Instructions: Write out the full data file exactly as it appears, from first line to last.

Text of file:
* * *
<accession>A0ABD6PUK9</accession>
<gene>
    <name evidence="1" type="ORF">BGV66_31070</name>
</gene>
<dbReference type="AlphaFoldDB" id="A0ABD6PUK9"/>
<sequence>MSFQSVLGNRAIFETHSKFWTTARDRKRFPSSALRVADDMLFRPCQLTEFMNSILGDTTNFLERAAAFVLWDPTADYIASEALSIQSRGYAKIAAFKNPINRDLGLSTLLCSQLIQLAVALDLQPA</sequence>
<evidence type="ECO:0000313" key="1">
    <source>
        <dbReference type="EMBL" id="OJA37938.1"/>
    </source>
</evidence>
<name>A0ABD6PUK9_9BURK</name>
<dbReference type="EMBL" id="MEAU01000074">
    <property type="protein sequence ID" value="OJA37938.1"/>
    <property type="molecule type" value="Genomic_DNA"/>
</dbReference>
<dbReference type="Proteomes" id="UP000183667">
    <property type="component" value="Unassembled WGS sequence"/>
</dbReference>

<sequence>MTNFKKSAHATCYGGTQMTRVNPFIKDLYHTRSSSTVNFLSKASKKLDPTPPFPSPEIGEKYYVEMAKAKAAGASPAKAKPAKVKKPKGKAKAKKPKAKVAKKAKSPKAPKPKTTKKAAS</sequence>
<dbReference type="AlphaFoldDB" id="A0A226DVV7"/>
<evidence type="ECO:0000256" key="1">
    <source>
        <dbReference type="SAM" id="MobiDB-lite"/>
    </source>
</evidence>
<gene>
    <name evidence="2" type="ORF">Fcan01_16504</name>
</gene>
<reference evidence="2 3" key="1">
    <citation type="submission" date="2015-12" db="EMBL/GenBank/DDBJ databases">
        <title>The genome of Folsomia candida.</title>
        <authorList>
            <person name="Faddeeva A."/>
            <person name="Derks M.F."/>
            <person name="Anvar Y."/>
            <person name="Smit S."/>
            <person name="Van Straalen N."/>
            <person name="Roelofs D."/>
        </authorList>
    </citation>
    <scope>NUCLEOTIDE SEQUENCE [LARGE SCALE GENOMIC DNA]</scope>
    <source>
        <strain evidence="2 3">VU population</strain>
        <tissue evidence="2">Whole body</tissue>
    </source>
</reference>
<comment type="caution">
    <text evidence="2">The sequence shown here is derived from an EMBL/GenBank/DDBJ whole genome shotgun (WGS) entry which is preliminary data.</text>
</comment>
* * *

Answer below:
<accession>A0ABD6PUK9</accession>
<gene>
    <name evidence="1" type="ORF">BGV66_31070</name>
</gene>
<dbReference type="AlphaFoldDB" id="A0ABD6PUK9"/>
<sequence>MSFQSVLGNRAIFETHSKFWTTARDRKRFPSSALRVADDMLFRPCQLTEFMNSILGDTTNFLERAAAFVLWDPTADYIASEALSIQSRGYAKIAAFKNPINRDLGLSTLLCSQLIQLAVALDLQPA</sequence>
<evidence type="ECO:0000313" key="1">
    <source>
        <dbReference type="EMBL" id="OJA37938.1"/>
    </source>
</evidence>
<name>A0ABD6PUK9_9BURK</name>
<dbReference type="EMBL" id="MEAU01000074">
    <property type="protein sequence ID" value="OJA37938.1"/>
    <property type="molecule type" value="Genomic_DNA"/>
</dbReference>
<dbReference type="Proteomes" id="UP000183667">
    <property type="component" value="Unassembled WGS sequence"/>
</dbReference>

<sequence>MTNFKKSAHATCYGGTQMTRVNPFIKDLYHTRSSSTVNFLSKASKKLDPTPPFPSPEIGEKYYVEMAKAKAAGASPAKAKPAKVKKPKGKAKAKKPKAKVAKKAKSPKAPKPKTTKKAAS</sequence>
<dbReference type="AlphaFoldDB" id="A0A226DVV7"/>
<evidence type="ECO:0000256" key="1">
    <source>
        <dbReference type="SAM" id="MobiDB-lite"/>
    </source>
</evidence>
<gene>
    <name evidence="2" type="ORF">Fcan01_16504</name>
</gene>
<reference evidence="2 3" key="1">
    <citation type="submission" date="2015-12" db="EMBL/GenBank/DDBJ databases">
        <title>The genome of Folsomia candida.</title>
        <authorList>
            <person name="Faddeeva A."/>
            <person name="Derks M.F."/>
            <person name="Anvar Y."/>
            <person name="Smit S."/>
            <person name="Van Straalen N."/>
            <person name="Roelofs D."/>
        </authorList>
    </citation>
    <scope>NUCLEOTIDE SEQUENCE [LARGE SCALE GENOMIC DNA]</scope>
    <source>
        <strain evidence="2 3">VU population</strain>
        <tissue evidence="2">Whole body</tissue>
    </source>
</reference>
<comment type="caution">
    <text evidence="2">The sequence shown here is derived from an EMBL/GenBank/DDBJ whole genome shotgun (WGS) entry which is preliminary data.</text>
</comment>